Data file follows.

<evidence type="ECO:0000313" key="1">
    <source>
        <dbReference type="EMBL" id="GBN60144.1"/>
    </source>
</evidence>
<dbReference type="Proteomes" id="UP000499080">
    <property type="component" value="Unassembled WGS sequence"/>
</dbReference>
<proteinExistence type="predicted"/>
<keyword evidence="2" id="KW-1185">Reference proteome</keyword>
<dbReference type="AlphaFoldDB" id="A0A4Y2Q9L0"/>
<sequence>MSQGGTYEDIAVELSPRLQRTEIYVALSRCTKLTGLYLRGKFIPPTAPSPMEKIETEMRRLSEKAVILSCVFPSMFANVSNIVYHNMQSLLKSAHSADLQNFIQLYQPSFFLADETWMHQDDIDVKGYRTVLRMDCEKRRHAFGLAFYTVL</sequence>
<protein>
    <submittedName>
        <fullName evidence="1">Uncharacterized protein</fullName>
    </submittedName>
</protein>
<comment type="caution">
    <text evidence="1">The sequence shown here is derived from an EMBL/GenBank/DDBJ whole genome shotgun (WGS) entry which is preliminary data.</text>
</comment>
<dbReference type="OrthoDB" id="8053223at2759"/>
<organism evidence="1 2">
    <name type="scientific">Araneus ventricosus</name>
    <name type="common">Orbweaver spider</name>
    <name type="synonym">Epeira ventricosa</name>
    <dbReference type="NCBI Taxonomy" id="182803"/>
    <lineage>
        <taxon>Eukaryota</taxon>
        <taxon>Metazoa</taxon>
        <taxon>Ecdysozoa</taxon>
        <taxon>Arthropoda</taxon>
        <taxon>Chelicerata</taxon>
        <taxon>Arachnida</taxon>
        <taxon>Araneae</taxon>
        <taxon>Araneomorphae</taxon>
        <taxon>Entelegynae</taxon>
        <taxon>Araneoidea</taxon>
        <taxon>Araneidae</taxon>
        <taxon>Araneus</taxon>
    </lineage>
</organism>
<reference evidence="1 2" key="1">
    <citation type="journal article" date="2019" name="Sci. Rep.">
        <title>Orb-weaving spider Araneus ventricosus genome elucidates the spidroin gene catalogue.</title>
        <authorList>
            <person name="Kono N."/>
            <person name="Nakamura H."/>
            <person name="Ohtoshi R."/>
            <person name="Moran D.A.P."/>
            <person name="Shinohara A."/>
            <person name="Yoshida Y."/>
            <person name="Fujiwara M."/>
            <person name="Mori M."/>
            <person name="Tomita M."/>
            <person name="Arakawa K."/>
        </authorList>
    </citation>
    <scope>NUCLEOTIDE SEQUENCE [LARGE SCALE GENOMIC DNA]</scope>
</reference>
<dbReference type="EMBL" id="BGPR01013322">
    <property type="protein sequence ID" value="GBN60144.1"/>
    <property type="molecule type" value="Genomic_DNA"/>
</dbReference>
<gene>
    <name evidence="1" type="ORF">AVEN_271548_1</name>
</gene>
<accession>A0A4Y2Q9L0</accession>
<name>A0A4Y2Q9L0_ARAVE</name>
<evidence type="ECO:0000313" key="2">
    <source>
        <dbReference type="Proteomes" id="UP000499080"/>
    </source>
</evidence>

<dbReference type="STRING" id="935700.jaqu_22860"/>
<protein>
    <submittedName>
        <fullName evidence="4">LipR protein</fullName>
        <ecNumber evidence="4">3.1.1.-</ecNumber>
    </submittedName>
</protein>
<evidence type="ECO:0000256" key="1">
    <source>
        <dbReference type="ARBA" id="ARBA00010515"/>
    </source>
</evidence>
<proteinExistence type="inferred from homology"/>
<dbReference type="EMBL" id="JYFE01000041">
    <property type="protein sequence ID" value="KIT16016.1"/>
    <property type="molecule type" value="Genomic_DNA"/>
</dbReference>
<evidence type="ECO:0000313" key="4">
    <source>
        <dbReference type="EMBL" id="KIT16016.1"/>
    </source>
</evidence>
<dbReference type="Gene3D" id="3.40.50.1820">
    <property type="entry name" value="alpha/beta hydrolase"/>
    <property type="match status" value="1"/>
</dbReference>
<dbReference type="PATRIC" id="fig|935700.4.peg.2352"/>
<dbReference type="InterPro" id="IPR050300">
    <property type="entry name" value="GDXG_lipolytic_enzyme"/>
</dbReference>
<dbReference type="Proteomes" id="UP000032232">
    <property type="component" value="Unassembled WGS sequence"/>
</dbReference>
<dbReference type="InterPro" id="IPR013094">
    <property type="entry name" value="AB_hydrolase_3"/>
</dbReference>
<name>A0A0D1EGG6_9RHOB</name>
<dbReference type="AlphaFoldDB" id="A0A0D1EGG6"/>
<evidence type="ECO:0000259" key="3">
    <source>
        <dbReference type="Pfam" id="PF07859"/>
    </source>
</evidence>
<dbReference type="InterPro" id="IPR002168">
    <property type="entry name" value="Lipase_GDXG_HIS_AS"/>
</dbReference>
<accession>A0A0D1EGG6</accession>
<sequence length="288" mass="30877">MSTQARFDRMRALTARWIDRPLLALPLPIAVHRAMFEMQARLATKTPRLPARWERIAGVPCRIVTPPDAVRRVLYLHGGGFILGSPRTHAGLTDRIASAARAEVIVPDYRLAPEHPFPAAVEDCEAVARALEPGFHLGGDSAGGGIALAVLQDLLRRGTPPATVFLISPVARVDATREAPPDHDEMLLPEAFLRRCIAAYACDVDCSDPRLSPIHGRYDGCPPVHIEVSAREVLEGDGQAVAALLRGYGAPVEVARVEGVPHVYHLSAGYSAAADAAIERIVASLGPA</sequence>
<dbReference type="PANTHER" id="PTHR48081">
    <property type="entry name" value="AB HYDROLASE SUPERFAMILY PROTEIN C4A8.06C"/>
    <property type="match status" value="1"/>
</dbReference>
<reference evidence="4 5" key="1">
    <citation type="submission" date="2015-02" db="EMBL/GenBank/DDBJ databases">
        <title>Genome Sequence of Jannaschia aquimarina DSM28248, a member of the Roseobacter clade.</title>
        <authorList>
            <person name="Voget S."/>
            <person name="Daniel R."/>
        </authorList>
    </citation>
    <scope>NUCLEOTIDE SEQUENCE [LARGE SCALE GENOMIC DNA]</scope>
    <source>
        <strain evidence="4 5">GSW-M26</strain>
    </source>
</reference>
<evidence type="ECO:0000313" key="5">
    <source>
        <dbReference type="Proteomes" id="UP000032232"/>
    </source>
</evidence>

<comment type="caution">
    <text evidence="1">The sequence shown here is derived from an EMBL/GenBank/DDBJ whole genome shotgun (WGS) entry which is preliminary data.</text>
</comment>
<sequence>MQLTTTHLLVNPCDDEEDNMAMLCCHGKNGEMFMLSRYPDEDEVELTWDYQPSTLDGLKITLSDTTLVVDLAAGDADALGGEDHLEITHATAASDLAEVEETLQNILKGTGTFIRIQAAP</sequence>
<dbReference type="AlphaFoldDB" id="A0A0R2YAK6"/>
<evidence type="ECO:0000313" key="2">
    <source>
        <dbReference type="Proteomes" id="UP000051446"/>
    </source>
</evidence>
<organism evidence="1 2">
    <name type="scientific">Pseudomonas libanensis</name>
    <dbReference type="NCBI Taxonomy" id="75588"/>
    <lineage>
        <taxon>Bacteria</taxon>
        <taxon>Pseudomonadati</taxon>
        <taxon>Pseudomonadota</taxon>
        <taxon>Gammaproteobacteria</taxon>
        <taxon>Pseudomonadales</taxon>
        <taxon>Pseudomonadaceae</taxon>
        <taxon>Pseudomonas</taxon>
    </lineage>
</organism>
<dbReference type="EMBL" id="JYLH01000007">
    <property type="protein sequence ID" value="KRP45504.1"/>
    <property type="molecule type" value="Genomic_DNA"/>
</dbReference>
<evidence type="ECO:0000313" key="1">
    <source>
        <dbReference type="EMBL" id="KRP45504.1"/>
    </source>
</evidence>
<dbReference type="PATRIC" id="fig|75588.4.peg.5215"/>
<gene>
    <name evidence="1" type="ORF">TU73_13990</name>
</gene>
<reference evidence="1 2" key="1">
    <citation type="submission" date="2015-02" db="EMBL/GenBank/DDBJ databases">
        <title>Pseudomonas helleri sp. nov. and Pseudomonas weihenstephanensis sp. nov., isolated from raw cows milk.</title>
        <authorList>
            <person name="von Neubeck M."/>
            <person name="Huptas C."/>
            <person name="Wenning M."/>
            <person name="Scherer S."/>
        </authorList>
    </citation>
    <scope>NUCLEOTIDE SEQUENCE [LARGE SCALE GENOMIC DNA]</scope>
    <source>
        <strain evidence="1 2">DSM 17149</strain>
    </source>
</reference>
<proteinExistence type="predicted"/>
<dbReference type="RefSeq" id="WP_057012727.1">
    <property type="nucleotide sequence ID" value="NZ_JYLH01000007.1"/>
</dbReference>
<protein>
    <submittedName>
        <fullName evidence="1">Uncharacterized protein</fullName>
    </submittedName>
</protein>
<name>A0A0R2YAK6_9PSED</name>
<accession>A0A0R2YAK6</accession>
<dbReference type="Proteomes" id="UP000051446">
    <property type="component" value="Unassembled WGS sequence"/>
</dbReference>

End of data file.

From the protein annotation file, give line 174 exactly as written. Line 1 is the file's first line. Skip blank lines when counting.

    </source>